Malcolm Coles, the outlet's director of digital media, said the organisation is trying to "create reusable assets" so that journalists can be more efficient in how they plan their coverage and report on stories.
Speaking at the Digital Media Strategies event in London on Monday (7 March), he explained how The Telegraph's 'new formats' team of four, created in the spring of 2015, works with a small group of developers to plan and build new tools that can then be shared with the rest of the newsroom.
"When news happens, lots of newsrooms will have somebody doing a timeline, another person doing an explainer, someone else writing the story, so you end up having people write about the same thing at the same time.
"Journalists also assume readers know everything that's been previously written on that topic," Coles said.
The Telegraph has tried to solve some of these issues by creating a collection of embeds, such as timelines, explainer cards and a responsive infographic generator, which can be quickly put together by journalists as the story requires them – "we want to support different levels of understanding among our readers", he explained.
These embeds or 'particles', a concept borrowed from The New York Times, will be integrated in The Telegraph's CMS over the next few weeks.
They can be created for news events that are known in advance or likely to repeat themselves in the future, and journalists can collaborate on their production when news breaks.
"So when a new story happens, instead of publishing ten articles on the same topic, we can take any updates or new developments and embed them into that one article where the audience is," Coles explained.
He said The Telegraph divides the new tools it releases for the newsroom into three categories:
- formats that don't get much use and are only tried out by a few people;
- those that are fairly used, which leads to developers building an admin interface outside of the CMS, but which eventually stop working;
- successful formats, where someone in the organisation comes up with a better way to make use of the respective tool and it gets incorporated into the CMS.
Prioritising resources for the right tools
But how do they know if these new additions to the newsroom actually help journalists? One of the challenges faced by the team is getting the embeds to work across the different platforms The Telegraph uses to distribute its content, Coles added.
For example, the particles are supported by Facebook Instant Articles and Google Accelerated Mobile Pages, but not by Apple News.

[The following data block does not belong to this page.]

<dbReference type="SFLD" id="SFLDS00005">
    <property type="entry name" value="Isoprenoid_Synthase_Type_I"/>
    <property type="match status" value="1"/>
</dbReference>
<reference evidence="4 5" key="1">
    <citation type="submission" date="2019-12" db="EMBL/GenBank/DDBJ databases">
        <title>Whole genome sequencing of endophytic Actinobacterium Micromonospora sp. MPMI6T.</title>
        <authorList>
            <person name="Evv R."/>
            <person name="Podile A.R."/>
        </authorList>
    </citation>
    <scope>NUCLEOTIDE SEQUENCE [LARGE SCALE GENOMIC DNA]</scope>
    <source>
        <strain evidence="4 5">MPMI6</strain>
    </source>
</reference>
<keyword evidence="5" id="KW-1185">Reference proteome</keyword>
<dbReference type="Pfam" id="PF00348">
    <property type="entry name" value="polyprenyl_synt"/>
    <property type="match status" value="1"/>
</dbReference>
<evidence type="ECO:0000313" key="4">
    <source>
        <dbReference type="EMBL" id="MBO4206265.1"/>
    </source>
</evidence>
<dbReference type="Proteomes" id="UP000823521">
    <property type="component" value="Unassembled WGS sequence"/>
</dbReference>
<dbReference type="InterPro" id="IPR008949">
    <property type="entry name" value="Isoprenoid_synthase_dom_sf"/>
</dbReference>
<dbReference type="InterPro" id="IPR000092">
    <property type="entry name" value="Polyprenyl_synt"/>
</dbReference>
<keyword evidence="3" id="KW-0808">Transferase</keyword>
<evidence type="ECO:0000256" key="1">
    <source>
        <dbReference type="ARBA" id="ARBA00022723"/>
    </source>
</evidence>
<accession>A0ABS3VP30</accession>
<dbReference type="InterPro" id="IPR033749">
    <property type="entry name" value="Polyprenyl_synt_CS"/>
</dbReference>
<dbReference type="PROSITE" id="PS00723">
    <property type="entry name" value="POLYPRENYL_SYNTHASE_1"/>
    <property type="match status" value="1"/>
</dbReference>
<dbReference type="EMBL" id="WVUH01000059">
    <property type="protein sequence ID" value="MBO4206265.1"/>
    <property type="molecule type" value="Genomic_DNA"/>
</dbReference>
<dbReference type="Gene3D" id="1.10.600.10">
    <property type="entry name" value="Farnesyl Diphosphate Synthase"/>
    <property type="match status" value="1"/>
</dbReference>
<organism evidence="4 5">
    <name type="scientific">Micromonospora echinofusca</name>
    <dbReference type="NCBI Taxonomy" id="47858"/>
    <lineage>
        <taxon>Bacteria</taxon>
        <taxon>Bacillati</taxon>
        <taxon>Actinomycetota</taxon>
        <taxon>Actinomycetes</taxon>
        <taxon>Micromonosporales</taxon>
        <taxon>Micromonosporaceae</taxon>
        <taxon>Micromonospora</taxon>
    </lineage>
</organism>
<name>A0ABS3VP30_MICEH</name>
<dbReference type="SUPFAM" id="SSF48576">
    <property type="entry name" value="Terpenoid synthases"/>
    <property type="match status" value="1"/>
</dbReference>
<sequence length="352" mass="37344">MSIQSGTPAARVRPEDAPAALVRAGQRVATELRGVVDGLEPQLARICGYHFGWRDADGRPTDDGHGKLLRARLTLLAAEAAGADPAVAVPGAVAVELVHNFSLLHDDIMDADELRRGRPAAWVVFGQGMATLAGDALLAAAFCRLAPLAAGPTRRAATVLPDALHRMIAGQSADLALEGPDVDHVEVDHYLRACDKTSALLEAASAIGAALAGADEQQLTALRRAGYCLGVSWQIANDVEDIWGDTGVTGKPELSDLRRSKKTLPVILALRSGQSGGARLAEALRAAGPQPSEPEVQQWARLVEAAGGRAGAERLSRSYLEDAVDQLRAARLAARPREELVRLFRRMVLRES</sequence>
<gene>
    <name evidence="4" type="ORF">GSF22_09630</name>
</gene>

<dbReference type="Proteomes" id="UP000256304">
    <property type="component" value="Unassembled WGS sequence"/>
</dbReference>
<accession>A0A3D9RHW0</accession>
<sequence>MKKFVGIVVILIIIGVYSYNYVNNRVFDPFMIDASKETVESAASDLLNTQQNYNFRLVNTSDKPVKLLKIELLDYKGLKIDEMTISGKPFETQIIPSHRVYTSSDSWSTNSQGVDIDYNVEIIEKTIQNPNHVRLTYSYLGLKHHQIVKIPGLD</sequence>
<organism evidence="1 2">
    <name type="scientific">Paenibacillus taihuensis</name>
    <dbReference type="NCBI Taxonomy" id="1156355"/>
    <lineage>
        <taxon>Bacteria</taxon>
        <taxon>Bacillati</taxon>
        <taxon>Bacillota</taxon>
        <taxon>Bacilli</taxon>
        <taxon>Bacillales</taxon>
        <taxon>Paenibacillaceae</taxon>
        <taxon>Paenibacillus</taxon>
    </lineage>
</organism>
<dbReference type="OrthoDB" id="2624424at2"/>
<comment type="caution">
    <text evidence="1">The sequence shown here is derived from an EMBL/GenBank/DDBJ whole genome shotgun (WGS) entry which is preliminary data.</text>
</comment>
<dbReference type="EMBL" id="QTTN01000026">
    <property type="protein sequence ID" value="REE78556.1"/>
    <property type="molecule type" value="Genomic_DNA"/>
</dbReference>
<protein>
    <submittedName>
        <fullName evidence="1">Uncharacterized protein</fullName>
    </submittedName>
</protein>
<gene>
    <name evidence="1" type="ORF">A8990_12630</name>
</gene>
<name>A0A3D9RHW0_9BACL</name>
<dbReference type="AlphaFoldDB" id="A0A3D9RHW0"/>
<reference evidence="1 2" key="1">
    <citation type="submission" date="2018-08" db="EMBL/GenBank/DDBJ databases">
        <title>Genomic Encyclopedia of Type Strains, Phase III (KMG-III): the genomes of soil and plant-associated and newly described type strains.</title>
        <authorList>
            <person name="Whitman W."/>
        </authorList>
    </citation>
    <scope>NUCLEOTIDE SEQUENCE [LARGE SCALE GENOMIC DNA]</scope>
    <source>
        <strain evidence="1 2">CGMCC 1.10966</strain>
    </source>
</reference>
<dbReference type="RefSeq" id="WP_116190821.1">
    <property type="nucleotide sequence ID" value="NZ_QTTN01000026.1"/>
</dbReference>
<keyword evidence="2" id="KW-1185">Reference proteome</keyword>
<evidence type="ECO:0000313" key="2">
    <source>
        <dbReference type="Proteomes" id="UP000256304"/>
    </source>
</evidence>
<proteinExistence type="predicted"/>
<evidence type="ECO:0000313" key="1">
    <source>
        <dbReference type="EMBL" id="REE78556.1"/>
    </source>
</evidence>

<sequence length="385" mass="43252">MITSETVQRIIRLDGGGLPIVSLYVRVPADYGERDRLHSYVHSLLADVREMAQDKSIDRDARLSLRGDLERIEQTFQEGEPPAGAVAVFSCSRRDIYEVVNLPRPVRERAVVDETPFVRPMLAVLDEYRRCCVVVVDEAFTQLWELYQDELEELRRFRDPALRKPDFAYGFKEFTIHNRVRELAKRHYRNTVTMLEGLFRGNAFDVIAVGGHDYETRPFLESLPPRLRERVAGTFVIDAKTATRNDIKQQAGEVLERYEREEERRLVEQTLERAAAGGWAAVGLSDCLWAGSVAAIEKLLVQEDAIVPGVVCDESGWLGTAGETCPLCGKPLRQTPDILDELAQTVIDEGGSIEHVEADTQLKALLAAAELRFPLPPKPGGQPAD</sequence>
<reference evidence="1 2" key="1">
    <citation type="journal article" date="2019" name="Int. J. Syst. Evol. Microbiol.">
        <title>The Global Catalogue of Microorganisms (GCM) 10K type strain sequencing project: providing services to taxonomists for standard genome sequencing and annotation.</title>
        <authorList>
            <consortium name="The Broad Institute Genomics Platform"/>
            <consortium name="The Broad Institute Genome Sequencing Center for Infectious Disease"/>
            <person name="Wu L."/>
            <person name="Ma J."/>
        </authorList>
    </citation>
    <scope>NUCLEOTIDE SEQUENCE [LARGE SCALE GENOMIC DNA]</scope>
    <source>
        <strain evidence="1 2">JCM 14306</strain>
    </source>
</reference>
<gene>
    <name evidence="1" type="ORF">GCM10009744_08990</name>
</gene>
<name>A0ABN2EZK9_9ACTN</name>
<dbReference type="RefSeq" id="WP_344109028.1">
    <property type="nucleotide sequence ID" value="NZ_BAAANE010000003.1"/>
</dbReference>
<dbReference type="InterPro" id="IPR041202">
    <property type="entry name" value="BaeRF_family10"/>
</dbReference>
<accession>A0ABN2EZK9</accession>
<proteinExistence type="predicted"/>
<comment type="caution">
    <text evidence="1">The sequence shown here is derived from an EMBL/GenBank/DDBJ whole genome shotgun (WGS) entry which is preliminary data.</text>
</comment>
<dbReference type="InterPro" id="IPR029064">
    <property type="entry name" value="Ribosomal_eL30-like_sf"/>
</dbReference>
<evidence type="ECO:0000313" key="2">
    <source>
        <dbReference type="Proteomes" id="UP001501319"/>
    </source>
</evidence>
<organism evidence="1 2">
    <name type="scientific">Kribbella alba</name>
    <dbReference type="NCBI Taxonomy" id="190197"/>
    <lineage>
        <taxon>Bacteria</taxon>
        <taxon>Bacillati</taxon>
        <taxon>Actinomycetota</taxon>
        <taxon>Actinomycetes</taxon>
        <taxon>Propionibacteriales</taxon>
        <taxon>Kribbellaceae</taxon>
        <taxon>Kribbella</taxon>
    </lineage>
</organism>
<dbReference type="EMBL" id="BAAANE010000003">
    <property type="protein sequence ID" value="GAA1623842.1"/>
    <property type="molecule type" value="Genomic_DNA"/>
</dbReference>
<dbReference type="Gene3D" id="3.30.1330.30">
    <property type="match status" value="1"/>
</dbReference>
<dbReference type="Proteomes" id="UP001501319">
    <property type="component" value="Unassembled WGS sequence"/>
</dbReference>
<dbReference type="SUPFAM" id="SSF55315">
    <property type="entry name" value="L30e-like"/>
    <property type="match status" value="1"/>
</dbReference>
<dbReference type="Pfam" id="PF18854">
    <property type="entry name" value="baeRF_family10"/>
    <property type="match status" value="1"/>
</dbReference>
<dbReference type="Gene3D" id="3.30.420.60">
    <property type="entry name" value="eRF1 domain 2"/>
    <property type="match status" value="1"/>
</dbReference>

Overall however, the embeds have increased engagement time by 25 per cent on the outlet's most popular stories, and by an average of 15 per cent across the rest of the website. They have also made the process of publishing breaking news faster.
In February, The Telegraph was also awarded funding as part of Google's Digital News Initiative to develop its Sports Action Visualiser project, a tool aimed at creating rich graphics in real-time, particularly for live football coverage.
The organisation is in the process of rolling out a new, more efficient CMS, and it is experimenting with an internal Slack bot that works out how many embeds are being put into an article and automatically sends a message to the author to suggest other relevant elements that could add value to the story, such as a timeline or an explainer.
The 'wider audience' versus Telegraph 'customers'
The Telegraph divides its audience into four segments, to get a better understanding of how different people interact with stories.
Readers who have only visited the website once over the last 30 days are referred to as the 'wider audience', whereas those who come regularly but only bring a few pages per visit are 'casual readers'.
On the opposite spectrum are what the outlet calls 'bingers', or people who generate many page views but who don't come to the site on a regular basis, and lastly, 'customers', The Telegraph's most engaged visitors.
"We want to help our journalists understand what the spread is between those four categories of their audience, and what the distribution of traffic is throughout the day, what times different people turn up to read their content.
"But we also want to help them understand what doesn't work so well, so they can stop doing it," Coles said.
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